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OSTROWIEC SWIETOKRZYSKI: Świętokrzyskie PDF Print E-mail

Coat of arms of Ostrowiec Świętokrzyski Alternate names: Ostrowiec Świętokrzyski [Pol], Ostrovtse, אסטראווצע [Yid], Ostrovetz, Островец-Свентокшиски. [Rus], Ostrovitz, Ostrovitze, Ostrovitza, Ostrowiec. 50°56' N, 21°24' E, 35 miles SSE of Radom, 33 miles ENE of Kielce. 1900 Jewish cemetery: 6,146. Yizkors: Ostrovtse; geheylikt dem ondenk...fun Ostrovtse, Apt... (Buenos Aires, 1949) and Sefer Ostrovtsah: le-zikaron le-'edut (Tel Aviv, [1971]). This town with 74,211 inhabitants in 2006 in Świętokrzyskie Voivodeship since 1999, previously in Kielce Voivodeship (1975-1998).and the capital of Ostrowiec Świętokrzyski powiat.The main industry is manufacture of iron.

Ostrowiec; a monument on the ruins of an annihilated Jewish community Nov 2013.

BOOK: Gruber, Ruth Ellen. Jewish Heritage Travel A Guide to East-Central Europe. New York: John Wiley & Sons, Inc., 1992. p.77

CEMETERY:

US Commission No. POCE0000277

Ostrowiec Swietokrzyski is located in Kielce region at 50º58N, 21º23E, about 169 km from Warszawa. The cemetery is located between Sienkiewicza, Mickiewicza, and Hiecka streets. Present town population is over 100,000 with no Jews.

  • Town: Prezydent Miasta ul. Glogowshiego 3/5, 27-400, Ostrowiec Lwistokvzyski, tel. 572-80.
  • Regional: Wojevodzki Konserwator Zabythow, IX Wiekow Kielc 3, Kielce, tel. 45634.

The earliest known Jewish community was between 1637-1662. 1921 Jewish population was 10,095, 51.2%. The Orthodox Jewish cemetery was established about 1657. Meir Halewi Halsztok was buried here about 1928. The last known Jewish burial was 1943. Landmarked: Wojewodzki Konserwator Zabythow Kielach (Letters following are illegible.) The isolated urban crown of a hill has a plaque in Polish mentioning the Jews in the Jewish cemetery. No wall, fence, or gate surrounds. Reached by turning directly off a public road, access is entirely closed. The size of the cemetery before W.W.II and now is about 1.0 hectares. 100 to 500 gravestones visible, none in their original location with 50%-75% toppled or broken, date from 1850-20th century. Removed stones were incorporated into the municipal streets. The sandstone finely smoothed and inscribed or flat stones with carved relief decorations have Hebrew, Yiddish and Polish inscriptions. Some tombstones have traces of painting on their surfaces. The cemetery contains an unmarked mass grave. The municipality owns site used solely as a Jewish cemetery. Properties adjacent are residential. Compared to 1939, the cemetery boundaries enclose the same area. Private Jewish visitors occasionally visit. The cemetery was vandalized during W.W.II. In 1960, local/municipal authorities (lapidarium) did some restoration of the tombstones. Occasionally, authorities clean or clear. There is an unpaid caretaker. Threats: moderate security, weather erosion, pollution, vandalism and incompatible development (planned or proposed) as well as slight threats from vegetation and an existing incompatible nearby development.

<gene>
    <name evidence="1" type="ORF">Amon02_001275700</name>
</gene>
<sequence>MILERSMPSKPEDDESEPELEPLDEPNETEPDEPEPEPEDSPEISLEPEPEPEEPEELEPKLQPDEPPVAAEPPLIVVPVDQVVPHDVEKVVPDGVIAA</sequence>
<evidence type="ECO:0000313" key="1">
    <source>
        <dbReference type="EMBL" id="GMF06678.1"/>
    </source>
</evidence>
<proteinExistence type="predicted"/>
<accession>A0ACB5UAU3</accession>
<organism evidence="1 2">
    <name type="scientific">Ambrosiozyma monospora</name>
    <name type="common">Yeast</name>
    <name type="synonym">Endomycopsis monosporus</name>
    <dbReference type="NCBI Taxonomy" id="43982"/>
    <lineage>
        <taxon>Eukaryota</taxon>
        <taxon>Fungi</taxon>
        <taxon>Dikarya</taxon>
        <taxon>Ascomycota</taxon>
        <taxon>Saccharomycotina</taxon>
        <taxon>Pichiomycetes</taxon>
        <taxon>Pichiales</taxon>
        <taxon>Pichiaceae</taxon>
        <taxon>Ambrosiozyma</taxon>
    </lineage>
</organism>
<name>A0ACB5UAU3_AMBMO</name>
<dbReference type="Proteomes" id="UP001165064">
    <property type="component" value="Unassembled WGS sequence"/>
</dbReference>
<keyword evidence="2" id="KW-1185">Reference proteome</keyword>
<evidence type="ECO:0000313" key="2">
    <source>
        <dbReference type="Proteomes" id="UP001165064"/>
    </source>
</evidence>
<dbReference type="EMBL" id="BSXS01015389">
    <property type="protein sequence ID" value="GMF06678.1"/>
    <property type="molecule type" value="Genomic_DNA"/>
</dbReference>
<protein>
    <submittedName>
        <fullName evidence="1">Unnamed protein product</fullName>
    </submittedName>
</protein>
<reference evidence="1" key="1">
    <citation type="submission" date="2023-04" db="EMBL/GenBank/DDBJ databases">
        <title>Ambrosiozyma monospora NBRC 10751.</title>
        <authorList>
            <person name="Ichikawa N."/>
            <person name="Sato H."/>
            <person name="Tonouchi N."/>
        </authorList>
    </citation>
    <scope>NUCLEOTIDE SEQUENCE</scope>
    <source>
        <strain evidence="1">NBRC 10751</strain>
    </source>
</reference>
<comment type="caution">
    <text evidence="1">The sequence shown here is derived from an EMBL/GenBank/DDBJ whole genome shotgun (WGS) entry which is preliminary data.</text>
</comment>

Dr. Adam Penkalla, deceased, completed survey and visited the site. Documentation: in his possession. He may have information.

I came across a picture of what is supposed to be the Jewish Cemetery at Ostrowiec Swietokrzyski. I copied it from a book (I have the name of the reference). I also have two pictures of my relatives standing near tombstones in the same cemetery. The pictures must be 50 years old. I plan to visit in May 1999 and take pictures of all tombstones. Source: Col. Harry E. Stein; This e-mail address is being protected from spambots. You need JavaScript enabled to view it

Source: They Lived Among Us: Polish Judaica, a travel brochure: Arline Sachs, This e-mail address is being protected from spambots. You need JavaScript enabled to view it extracted names of townstaht supposedly having Jewish cemeteries. These generally have names only; sometimes a description of famous people who lived there, but no page number.)

 

Last Updated on Wednesday, 06 November 2013 13:54
 
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